I don’t suggest that I’m a rocket scientist in these matters, but in all honesty, it isn’t rocket science. We all know what the experts tell us. If you want to improve, you’ll have to take action to come up in the world on the trap, skeet or sporting clays range. You have to get serious and burn more powder. You have to ﬁnd some good, qualiﬁed instruction, because just listening to the buddy you shoot with every other Saturday ain’t gonna cut it.
Oh, and one more thing – one really important thing. You have to get a good shotgun, one that is built for the task; a shotgun designed to make it easier for you turn those elusive little clays into powder.
Now, I admire the man or woman who shoots trap, ducks and turkeys all with the same shotgun. But if you are going to get serious in this game, you need to start thinking about a shotgun built for the job, and CZ-USA has something new that may be just what you are looking for.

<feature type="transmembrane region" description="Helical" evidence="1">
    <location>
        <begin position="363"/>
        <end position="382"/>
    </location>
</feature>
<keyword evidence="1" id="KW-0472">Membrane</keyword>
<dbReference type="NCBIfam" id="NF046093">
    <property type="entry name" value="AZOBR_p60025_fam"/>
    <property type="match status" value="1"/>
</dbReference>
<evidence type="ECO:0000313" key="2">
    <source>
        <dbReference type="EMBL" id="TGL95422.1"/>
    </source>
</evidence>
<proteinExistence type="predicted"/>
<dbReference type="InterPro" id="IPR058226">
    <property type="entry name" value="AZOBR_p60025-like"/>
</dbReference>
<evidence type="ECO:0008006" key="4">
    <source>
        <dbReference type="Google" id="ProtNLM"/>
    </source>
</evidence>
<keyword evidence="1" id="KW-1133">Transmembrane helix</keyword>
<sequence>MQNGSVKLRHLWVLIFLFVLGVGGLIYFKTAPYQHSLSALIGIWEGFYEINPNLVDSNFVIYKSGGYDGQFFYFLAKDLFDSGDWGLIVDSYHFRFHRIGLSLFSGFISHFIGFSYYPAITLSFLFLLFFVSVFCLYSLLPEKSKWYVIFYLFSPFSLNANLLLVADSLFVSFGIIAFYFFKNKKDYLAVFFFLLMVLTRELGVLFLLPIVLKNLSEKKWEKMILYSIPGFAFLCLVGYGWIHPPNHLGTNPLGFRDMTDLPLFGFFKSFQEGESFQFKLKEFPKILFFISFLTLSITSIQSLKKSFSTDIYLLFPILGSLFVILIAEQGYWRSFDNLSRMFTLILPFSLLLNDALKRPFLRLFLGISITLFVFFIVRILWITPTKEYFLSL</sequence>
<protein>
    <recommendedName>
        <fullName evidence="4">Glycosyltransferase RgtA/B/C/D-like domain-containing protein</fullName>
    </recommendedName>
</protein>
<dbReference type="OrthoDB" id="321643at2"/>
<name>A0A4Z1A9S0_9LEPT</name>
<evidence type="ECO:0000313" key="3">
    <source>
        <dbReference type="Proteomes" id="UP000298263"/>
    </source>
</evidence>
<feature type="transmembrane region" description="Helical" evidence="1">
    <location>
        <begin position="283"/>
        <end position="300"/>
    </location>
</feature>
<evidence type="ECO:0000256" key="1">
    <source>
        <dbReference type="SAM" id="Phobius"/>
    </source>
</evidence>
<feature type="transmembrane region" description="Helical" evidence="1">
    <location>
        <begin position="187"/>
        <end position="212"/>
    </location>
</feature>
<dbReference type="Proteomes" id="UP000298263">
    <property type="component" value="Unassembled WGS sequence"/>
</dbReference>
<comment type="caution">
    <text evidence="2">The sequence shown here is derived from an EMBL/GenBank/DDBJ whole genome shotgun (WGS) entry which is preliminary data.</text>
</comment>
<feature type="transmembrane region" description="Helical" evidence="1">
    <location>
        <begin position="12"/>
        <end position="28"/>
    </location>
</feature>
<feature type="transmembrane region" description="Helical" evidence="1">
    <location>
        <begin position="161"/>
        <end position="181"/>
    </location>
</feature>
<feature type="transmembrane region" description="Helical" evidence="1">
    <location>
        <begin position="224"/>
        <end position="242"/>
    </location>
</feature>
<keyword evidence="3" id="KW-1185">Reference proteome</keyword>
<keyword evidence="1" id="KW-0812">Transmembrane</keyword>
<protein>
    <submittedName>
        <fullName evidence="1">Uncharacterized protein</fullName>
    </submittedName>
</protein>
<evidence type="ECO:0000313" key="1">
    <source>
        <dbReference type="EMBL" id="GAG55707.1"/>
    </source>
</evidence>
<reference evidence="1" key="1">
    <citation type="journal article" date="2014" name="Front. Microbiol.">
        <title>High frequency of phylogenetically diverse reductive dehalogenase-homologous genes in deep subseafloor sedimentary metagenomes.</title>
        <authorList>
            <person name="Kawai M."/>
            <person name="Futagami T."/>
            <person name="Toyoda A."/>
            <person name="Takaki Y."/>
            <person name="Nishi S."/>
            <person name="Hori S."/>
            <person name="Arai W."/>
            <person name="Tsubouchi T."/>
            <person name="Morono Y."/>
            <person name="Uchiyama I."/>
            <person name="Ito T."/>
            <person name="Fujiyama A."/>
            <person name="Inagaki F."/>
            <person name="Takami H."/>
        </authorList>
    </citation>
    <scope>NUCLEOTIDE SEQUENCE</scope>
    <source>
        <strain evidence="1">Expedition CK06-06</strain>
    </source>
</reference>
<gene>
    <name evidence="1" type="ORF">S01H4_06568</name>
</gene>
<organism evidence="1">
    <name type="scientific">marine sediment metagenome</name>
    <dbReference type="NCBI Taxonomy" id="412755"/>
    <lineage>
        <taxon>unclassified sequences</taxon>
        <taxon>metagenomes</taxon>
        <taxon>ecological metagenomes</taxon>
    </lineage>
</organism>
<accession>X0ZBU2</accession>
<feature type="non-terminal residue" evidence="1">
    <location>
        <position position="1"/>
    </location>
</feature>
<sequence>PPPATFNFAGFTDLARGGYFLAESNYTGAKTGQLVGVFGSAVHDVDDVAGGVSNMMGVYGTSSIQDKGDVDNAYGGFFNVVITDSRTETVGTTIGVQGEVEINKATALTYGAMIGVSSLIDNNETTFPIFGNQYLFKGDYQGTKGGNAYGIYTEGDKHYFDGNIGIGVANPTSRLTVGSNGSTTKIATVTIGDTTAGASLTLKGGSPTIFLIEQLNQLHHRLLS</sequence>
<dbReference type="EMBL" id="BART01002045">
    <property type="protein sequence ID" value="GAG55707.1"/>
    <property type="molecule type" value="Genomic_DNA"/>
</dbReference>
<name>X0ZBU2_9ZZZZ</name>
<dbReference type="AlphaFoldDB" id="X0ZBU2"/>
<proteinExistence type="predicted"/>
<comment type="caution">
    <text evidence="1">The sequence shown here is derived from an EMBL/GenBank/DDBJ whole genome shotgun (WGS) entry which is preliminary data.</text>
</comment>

CZ-USA HAS TURNED OUT impressive shotguns for several years, but the brand-new player in their lineup is the All-American Trap Combo. David Miller – CZ’s shotgun guru and the current Guinness Book of World Record holder for the most clay targets broken in one hour – travels all over the country shooting shotguns. He knows a thing or three about them, and between trigger pulls, he told me all about the company’s new smoothbore.
“It’s been a long time in the making,” he said, “I remember talking to Alice Poluchova [president of CZ-USA] on how important it was for us to tap into the American trap market
way back in 2010, but to do so would take a special product.”